The combination of 32 °C and the sulfide feed prevented the CDW concentration from dropping after the peak and promoted further biomass growth, resulting in a final, and the highest, CDW concentration of 1.18 g L−1. This represents an almost threefold increase in comparison to the batch process without sulfide addition at pH 6.0 and 37 °C. The maximum CO uptake rate was increased to 34.7 mmol L−1 h−1, and the final ethanol and 2,3-butanediol concentrations increased to 7.67 g L−1 and 1.76 g L−1, respectively. The biomass-related yields of ethanol (6.68 g g−1) and 2,3-butanediol (1.51 g g−1) decreased by 5.4% and 15.5%, respectively, compared to the analogous batch process without a sulfide feed. However, given the considerably higher final CDW concentration, the benefits of the sulfide feed clearly outweigh the milder decrease in alcohol biomass-related yields.

The sulfide feed at pH 5.5 and 32 °C resulted in clear improvements over pH 5.5 and 37 °C. A higher final CDW concentration was achieved, and the final ethanol concentration increased from 4.49 g L−1 to 6.00 g L−1. However, based on the biomass produced, the ethanol yield slightly decreased, from 12.57 g g−1 to 11.79 g g−1. Further benefits of the sulfide feed at pH 5.5 and 32 °C included CO uptake as well as ethanol and 2,3-butanediol formation occurring throughout the whole process length. It is noteworthy that these process conditions clearly suppressed acetate formation and shifted carbon almost completely to alcohol formation. This is emphasized by the high alcohol-to-acetate ratio under these conditions (17.71 g g−1), which is, to the best of our knowledge, the highest ever obtained in the published results for syngas fermentation with C. ragsdalei.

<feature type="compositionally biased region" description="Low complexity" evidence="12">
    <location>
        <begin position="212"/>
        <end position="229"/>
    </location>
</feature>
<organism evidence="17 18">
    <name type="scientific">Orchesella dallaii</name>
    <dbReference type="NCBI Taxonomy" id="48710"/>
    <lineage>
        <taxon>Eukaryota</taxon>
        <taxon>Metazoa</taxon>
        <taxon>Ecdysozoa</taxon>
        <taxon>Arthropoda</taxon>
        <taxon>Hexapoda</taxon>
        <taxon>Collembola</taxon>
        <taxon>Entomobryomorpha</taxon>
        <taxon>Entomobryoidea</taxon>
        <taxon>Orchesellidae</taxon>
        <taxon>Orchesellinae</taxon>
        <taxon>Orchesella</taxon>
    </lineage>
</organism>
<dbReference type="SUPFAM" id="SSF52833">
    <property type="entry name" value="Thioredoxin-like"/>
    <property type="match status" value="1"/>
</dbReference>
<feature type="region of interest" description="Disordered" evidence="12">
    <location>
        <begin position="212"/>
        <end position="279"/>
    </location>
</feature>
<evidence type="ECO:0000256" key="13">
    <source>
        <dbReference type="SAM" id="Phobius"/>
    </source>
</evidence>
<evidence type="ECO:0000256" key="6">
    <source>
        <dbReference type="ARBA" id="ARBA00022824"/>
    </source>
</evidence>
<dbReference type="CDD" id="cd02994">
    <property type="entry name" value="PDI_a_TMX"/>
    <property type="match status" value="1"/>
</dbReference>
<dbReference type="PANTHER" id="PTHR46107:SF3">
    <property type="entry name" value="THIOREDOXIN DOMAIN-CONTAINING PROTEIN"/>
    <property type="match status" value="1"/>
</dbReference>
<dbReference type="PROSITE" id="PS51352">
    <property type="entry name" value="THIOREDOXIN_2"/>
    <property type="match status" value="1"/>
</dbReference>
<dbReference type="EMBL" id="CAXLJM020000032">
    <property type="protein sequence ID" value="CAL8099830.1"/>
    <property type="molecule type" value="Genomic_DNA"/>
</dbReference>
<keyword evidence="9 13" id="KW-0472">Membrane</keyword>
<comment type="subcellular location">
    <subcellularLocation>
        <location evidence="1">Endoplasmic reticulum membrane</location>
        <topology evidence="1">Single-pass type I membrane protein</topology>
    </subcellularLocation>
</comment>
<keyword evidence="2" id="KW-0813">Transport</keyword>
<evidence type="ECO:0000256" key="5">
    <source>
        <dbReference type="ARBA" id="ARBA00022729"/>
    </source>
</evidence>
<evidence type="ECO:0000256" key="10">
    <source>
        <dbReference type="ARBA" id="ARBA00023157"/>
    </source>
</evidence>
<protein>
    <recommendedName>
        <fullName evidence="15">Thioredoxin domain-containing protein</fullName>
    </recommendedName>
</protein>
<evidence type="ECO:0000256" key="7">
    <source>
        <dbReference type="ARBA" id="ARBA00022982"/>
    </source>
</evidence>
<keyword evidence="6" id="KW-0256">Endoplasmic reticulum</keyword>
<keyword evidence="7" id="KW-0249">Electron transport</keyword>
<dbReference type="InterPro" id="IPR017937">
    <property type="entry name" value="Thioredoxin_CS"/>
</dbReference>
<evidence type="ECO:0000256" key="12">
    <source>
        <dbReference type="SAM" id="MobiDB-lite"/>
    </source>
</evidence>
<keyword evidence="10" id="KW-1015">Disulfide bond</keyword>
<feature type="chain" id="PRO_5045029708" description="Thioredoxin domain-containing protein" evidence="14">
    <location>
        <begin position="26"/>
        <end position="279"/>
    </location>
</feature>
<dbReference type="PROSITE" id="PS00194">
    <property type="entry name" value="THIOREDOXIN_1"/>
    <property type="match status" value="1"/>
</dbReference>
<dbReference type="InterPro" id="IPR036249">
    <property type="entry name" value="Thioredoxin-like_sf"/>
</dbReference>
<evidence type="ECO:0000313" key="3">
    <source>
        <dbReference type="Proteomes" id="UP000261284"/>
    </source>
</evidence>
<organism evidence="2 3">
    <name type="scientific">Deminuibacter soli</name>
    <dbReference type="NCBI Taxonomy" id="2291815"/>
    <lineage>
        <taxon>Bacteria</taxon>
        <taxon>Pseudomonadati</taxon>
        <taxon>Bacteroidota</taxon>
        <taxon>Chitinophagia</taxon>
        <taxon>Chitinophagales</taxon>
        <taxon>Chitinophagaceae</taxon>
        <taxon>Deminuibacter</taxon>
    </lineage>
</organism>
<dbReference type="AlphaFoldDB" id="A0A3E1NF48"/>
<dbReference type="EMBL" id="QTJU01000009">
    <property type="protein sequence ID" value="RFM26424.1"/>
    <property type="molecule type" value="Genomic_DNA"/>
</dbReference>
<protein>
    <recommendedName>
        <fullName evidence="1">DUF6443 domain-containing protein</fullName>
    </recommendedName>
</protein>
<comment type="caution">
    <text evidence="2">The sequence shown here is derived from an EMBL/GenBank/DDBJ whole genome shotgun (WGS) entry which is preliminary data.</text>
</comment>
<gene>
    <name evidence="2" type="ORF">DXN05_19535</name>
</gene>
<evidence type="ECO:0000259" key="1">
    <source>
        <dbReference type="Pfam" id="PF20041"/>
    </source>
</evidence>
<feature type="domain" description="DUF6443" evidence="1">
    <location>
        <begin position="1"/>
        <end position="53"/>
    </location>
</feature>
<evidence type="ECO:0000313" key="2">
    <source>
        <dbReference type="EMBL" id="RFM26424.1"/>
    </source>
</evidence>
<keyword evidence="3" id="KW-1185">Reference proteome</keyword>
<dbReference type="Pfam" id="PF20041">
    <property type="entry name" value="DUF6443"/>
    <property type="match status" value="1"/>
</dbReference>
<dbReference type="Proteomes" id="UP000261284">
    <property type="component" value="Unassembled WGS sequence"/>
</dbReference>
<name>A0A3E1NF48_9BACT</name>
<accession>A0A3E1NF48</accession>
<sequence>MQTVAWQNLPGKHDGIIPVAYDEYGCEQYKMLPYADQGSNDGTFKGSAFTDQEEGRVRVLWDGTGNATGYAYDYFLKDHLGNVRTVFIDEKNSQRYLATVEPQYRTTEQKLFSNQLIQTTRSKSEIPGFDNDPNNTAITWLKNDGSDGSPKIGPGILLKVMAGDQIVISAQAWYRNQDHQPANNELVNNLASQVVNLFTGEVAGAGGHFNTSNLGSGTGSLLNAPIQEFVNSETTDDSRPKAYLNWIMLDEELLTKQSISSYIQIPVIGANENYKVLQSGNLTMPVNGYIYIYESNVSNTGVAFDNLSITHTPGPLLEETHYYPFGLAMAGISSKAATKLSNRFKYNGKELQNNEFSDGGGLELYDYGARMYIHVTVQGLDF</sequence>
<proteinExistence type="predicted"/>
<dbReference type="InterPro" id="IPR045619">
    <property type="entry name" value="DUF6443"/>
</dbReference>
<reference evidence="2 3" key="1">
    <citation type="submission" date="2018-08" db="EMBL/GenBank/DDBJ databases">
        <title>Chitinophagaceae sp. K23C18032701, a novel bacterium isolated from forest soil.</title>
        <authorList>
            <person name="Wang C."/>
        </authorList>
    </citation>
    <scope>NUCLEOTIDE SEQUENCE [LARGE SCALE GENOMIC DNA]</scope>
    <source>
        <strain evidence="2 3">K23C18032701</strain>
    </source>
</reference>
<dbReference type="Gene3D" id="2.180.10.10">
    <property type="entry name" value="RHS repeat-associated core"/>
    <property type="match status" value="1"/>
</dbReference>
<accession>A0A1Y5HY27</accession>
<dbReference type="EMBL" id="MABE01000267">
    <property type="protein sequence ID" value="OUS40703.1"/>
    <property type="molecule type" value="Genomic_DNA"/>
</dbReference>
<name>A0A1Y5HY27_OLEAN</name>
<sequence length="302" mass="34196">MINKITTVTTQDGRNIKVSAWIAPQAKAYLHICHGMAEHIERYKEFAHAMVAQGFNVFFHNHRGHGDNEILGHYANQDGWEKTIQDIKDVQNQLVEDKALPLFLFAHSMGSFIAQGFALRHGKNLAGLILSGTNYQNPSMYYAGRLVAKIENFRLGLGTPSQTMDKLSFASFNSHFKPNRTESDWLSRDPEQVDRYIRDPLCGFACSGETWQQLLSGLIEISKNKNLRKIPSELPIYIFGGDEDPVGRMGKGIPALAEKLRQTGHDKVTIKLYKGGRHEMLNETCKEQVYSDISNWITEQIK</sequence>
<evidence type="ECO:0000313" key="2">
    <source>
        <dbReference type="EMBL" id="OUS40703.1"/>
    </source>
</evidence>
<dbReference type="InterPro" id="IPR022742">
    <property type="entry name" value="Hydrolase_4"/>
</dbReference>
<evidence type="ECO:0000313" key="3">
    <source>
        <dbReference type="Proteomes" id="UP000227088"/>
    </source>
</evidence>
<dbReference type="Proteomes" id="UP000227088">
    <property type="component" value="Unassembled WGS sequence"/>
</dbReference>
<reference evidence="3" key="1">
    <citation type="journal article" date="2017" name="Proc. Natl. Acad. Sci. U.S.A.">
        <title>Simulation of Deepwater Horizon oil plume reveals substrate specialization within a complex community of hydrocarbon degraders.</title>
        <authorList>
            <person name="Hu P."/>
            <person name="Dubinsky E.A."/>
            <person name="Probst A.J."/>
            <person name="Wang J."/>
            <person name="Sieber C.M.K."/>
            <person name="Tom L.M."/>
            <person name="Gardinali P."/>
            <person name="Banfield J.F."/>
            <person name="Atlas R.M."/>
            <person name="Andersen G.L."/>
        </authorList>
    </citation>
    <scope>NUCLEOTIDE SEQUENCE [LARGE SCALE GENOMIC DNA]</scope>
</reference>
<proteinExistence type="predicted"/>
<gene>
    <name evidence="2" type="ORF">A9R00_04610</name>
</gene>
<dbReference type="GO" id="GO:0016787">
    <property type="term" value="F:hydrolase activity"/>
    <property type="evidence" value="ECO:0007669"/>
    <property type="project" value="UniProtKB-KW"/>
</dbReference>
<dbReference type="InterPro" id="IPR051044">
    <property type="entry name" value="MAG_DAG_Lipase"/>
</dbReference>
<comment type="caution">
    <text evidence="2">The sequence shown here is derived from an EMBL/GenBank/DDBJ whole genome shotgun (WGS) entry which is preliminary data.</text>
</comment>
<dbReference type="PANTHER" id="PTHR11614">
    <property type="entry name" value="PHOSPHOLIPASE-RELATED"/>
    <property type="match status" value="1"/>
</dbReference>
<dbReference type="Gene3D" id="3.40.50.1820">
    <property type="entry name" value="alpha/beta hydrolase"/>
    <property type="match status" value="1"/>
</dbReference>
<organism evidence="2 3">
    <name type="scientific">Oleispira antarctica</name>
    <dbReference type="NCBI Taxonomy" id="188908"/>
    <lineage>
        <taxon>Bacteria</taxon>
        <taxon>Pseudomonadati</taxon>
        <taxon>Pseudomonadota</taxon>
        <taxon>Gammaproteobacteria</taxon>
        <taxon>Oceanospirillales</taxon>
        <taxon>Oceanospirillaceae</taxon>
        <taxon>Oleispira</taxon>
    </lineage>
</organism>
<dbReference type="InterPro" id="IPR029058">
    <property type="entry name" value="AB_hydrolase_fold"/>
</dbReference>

Surprisingly, with a sulfide feed of 0.05 mmol L−1 h−1 at pH 5.5 and 32 °C, the 2,3-butanediol concentration almost doubled to 1.03 g L−1, in comparison to the process with the same sulfide feed and pH at 37 °C. In one respect, this can be attributed to the 42% increase in final CDW concentration at 32 °C over that at 37 °C and, in another respect, to the cell’s ability to take up CO for a longer time period at a lower temperature.

The results achieved in this work with C. ragsdalei regarding ethanol space–time yields and ethanol-to-acetate ratios clearly demonstrate the benefits of a sulfide feed in combination with a lower temperature and lower pH, as shown in comparison with published results (Table 1). Devarapalli et al. (2016) obtained in a semi-continuous trickled bed reactor a maximal estimated ethanol space–time yield of 30.41 mg L−1 h−1, whereas the highest space–time yield obtained in this work was 54.82 mg L−1 h−1 at pH 6.0 with 32 °C and a sulfide feed of 0.05 mmol S L−1 h−1, an improvement of 80.3%. Kundiyana et al. (2010) reported an ethanol-to-acetate ratio of 5.24 g g−1, whereas at pH 5.5 with 32 °C and a sulfide feed of 0.05 mmol S L−1 h−1, an ethanol-to-acetate ratio of 14.82 g g−1 was obtained, an improvement of 183%. Further increase in the ethanol productivities might be achieved by an alternative operation mode which allows for higher cell densities, such as a continuous operation mode with cell retention, and should be subject of further research.

Table 1 Comparison of final ethanol concentrations, total ethanol space–time yields, and ethanol-to-acetate ratio in autotrophic processes with C. ragsdalei

Conclusion